Featured Research

from universities, journals, and other organizations

Divorce Undermines Health In Ways Remarriage Doesn't Heal

Date:
July 28, 2009
Source:
University of Chicago
Summary:
Divorce and widowhood have a lingering, detrimental impact on health, even after a person remarries, new research shows. "Among the currently married, those who have ever been divorced show worse health on all dimensions. Both the divorced and widowed who do not remarry show worse health on all dimensions," said the co-author of a new study on marriage and health.

Divorce and widowhood have a lingering, detrimental impact on health, even after a person remarries, research at the University of Chicago and Johns Hopkins University shows.

Related Articles


"Among the currently married, those who have ever been divorced show worse health on all dimensions. Both the divorced and widowed who do not remarry show worse health on all dimensions," said University of Chicago sociologist Linda Waite and co-author of a new study on marriage and health. Waite, the Lucy Flower Professor in Sociology and Director of the Center on Aging at the National Opinion Research Center at the University, conducted the study with Mary Elizabeth Hughes, Assistant Professor at Johns Hopkins' Bloomberg School of Public Health. Their research will be published in the September issue of the Journal of Health and Social Behavior in the article, "Marital Biography and Health Midlife," which was based on a study of 8,652 people aged 51 to 61.

Although a number of studies have looked at the connection between health and marriage, theirs is the first to examine both marital transitions and marital status on a wide range of health dimensions. Based on genetics and other factors, people enter adulthood with a particular "stock" of health, other research has shown. "Each person's experience of marital gain and loss affect this stock of health," Waite said. "For example, the transition to marriage tends to bring an immediate health benefit, in that it improves health behaviors for men and financial well-being for women."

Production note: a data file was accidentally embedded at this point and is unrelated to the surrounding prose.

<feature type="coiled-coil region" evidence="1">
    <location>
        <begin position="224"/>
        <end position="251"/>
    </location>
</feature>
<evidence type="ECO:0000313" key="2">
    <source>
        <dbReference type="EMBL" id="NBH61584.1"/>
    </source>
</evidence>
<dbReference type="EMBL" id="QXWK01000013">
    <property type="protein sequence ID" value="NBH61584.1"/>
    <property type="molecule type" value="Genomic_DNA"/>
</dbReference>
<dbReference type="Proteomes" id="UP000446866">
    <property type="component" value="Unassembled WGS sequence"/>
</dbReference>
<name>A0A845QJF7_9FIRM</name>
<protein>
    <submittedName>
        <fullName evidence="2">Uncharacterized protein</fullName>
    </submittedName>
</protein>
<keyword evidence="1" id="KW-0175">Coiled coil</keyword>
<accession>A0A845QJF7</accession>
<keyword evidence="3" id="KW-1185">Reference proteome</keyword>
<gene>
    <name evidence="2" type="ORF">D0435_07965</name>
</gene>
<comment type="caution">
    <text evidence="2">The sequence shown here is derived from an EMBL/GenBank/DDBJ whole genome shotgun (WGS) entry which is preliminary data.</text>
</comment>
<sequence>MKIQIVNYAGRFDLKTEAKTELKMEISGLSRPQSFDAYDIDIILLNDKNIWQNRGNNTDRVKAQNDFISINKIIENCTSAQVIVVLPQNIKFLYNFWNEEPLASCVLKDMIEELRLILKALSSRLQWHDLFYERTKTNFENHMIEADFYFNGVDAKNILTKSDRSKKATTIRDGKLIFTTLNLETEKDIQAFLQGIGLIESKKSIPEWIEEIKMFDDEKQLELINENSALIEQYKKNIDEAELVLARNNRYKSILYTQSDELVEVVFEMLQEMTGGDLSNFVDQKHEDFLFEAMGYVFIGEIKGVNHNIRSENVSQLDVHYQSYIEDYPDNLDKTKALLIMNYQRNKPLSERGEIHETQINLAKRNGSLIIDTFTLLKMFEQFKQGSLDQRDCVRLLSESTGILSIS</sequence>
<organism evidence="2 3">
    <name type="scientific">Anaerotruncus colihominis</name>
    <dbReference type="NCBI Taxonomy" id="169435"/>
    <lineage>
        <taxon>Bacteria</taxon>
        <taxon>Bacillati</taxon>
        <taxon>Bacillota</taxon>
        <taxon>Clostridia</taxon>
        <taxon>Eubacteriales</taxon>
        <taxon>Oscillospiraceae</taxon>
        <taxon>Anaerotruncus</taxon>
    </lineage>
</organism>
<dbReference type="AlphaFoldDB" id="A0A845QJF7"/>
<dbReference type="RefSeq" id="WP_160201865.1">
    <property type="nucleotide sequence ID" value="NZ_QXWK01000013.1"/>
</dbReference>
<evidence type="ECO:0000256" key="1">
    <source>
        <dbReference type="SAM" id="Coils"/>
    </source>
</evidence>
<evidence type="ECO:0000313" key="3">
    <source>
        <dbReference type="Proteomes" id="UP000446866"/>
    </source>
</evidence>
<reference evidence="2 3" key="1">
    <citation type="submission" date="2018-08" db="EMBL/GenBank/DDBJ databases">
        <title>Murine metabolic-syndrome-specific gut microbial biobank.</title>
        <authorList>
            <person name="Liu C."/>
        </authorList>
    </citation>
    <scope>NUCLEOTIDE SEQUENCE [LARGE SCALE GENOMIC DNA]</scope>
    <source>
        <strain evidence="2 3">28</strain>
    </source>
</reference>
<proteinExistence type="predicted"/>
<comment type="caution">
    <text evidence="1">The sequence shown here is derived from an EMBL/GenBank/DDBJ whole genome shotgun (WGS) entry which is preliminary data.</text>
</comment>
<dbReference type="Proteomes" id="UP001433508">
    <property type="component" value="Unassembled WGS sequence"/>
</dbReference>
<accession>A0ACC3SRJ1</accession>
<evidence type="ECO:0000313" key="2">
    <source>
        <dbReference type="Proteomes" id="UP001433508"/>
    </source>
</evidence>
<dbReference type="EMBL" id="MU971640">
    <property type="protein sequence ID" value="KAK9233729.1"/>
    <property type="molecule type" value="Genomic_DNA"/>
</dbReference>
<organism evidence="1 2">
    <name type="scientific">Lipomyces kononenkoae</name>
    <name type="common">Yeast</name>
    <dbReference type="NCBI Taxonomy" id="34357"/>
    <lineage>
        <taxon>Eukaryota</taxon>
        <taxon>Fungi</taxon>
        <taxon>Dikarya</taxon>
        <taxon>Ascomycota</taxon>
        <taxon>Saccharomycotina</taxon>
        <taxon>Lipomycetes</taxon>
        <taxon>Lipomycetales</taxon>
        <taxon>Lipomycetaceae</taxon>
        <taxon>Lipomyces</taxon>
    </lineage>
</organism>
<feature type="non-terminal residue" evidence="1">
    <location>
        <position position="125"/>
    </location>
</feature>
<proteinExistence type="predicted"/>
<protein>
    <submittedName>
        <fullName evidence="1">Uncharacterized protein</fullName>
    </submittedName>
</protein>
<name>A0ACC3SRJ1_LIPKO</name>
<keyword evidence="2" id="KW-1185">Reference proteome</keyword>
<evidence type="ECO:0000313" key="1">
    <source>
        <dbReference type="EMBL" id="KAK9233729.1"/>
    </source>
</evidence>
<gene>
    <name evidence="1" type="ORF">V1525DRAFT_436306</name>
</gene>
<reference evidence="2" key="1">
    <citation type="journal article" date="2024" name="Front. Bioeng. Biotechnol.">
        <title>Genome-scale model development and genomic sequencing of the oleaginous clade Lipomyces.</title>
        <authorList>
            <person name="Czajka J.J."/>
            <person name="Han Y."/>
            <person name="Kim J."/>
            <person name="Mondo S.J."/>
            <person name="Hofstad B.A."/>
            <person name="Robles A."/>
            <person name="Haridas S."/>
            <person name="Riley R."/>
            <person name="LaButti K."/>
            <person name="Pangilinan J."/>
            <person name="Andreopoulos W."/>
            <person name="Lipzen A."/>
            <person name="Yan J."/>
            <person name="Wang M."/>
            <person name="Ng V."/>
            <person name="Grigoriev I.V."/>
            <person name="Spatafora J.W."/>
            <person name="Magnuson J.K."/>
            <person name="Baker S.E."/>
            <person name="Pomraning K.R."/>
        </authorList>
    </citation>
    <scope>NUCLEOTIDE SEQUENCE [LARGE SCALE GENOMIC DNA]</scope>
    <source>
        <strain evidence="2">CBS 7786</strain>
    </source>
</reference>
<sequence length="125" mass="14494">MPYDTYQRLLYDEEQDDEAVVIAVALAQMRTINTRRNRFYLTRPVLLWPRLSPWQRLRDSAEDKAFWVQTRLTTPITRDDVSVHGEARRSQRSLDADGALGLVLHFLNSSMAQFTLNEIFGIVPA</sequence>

These advantages are enhanced throughout marriage. Divorce or widowhood undermines health because incomes drop, and stress develops over issues such as shared child care.

Among the findings:

  • Divorced or widowed people have 20 percent more chronic health conditions such as heart disease, diabetes or cancer than married people. They also have 23 percent more mobility limitations, such as trouble climbing stairs or walking a block.
  • People who never married have 12 percent more mobility limitations and 13 percent more depressive symptoms, but report no difference in the number of chronic health conditions from married people.
  • People who remarried have 12 percent more chronic conditions and 19 percent more mobility limitations, but no more depressive symptoms, than those who are continuously married.

The impacts of marriage, divorce and remarriage on health are based on the ways in which the various illnesses develop and heal, Waite said.

"Some health situations, like depression, seem to respond both quickly and strongly to changes in current conditions," she said. "In contrast, conditions such as diabetes and heart disease develop slowly over a substantial period and show the impact of past experiences, which is why health is undermined by divorce or widowhood, even when a person remarries."